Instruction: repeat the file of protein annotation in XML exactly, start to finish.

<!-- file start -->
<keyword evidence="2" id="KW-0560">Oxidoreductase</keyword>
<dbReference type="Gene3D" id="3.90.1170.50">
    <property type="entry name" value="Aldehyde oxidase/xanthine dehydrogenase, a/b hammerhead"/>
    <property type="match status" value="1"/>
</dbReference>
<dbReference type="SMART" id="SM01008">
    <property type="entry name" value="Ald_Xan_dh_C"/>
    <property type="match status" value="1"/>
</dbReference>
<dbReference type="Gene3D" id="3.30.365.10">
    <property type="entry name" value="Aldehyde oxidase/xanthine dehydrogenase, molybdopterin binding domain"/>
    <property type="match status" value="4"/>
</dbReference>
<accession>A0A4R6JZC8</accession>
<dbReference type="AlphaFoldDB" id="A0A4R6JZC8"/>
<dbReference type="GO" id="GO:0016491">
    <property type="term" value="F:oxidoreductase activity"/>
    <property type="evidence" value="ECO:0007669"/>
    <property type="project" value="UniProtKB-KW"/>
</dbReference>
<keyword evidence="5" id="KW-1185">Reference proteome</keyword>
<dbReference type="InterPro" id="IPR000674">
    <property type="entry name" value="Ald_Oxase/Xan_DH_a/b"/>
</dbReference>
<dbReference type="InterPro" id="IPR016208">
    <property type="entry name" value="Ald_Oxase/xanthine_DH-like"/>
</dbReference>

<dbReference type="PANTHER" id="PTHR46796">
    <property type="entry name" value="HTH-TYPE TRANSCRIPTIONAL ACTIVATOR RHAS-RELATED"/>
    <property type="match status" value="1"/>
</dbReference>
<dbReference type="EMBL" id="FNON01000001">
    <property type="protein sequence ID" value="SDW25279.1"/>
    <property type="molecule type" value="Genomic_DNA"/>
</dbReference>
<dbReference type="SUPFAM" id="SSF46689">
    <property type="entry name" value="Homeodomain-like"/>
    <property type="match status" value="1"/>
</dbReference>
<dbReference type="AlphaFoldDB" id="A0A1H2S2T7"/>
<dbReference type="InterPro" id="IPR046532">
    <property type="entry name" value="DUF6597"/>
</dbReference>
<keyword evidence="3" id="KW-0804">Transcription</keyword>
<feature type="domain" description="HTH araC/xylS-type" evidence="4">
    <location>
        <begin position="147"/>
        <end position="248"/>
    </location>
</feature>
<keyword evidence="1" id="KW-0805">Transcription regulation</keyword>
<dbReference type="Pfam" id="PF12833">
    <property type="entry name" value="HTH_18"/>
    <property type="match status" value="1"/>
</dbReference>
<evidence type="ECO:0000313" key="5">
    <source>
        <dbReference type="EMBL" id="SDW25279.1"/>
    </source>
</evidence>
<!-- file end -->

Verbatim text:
<keyword evidence="2" id="KW-0560">Oxidoreductase</keyword>
<dbReference type="Gene3D" id="3.90.1170.50">
    <property type="entry name" value="Aldehyde oxidase/xanthine dehydrogenase, a/b hammerhead"/>
    <property type="match status" value="1"/>
</dbReference>
<dbReference type="SMART" id="SM01008">
    <property type="entry name" value="Ald_Xan_dh_C"/>
    <property type="match status" value="1"/>
</dbReference>
<dbReference type="Gene3D" id="3.30.365.10">
    <property type="entry name" value="Aldehyde oxidase/xanthine dehydrogenase, molybdopterin binding domain"/>
    <property type="match status" value="4"/>
</dbReference>
<accession>A0A4R6JZC8</accession>
<dbReference type="AlphaFoldDB" id="A0A4R6JZC8"/>
<dbReference type="GO" id="GO:0016491">
    <property type="term" value="F:oxidoreductase activity"/>
    <property type="evidence" value="ECO:0007669"/>
    <property type="project" value="UniProtKB-KW"/>
</dbReference>
<keyword evidence="5" id="KW-1185">Reference proteome</keyword>
<dbReference type="InterPro" id="IPR000674">
    <property type="entry name" value="Ald_Oxase/Xan_DH_a/b"/>
</dbReference>
<dbReference type="InterPro" id="IPR016208">
    <property type="entry name" value="Ald_Oxase/xanthine_DH-like"/>
</dbReference>

<dbReference type="PANTHER" id="PTHR46796">
    <property type="entry name" value="HTH-TYPE TRANSCRIPTIONAL ACTIVATOR RHAS-RELATED"/>
    <property type="match status" value="1"/>
</dbReference>
<dbReference type="EMBL" id="FNON01000001">
    <property type="protein sequence ID" value="SDW25279.1"/>
    <property type="molecule type" value="Genomic_DNA"/>
</dbReference>
<dbReference type="SUPFAM" id="SSF46689">
    <property type="entry name" value="Homeodomain-like"/>
    <property type="match status" value="1"/>
</dbReference>
<dbReference type="AlphaFoldDB" id="A0A1H2S2T7"/>
<dbReference type="InterPro" id="IPR046532">
    <property type="entry name" value="DUF6597"/>
</dbReference>
<keyword evidence="3" id="KW-0804">Transcription</keyword>
<feature type="domain" description="HTH araC/xylS-type" evidence="4">
    <location>
        <begin position="147"/>
        <end position="248"/>
    </location>
</feature>
<keyword evidence="1" id="KW-0805">Transcription regulation</keyword>
<dbReference type="Pfam" id="PF12833">
    <property type="entry name" value="HTH_18"/>
    <property type="match status" value="1"/>
</dbReference>
<evidence type="ECO:0000313" key="5">
    <source>
        <dbReference type="EMBL" id="SDW25279.1"/>
    </source>
</evidence>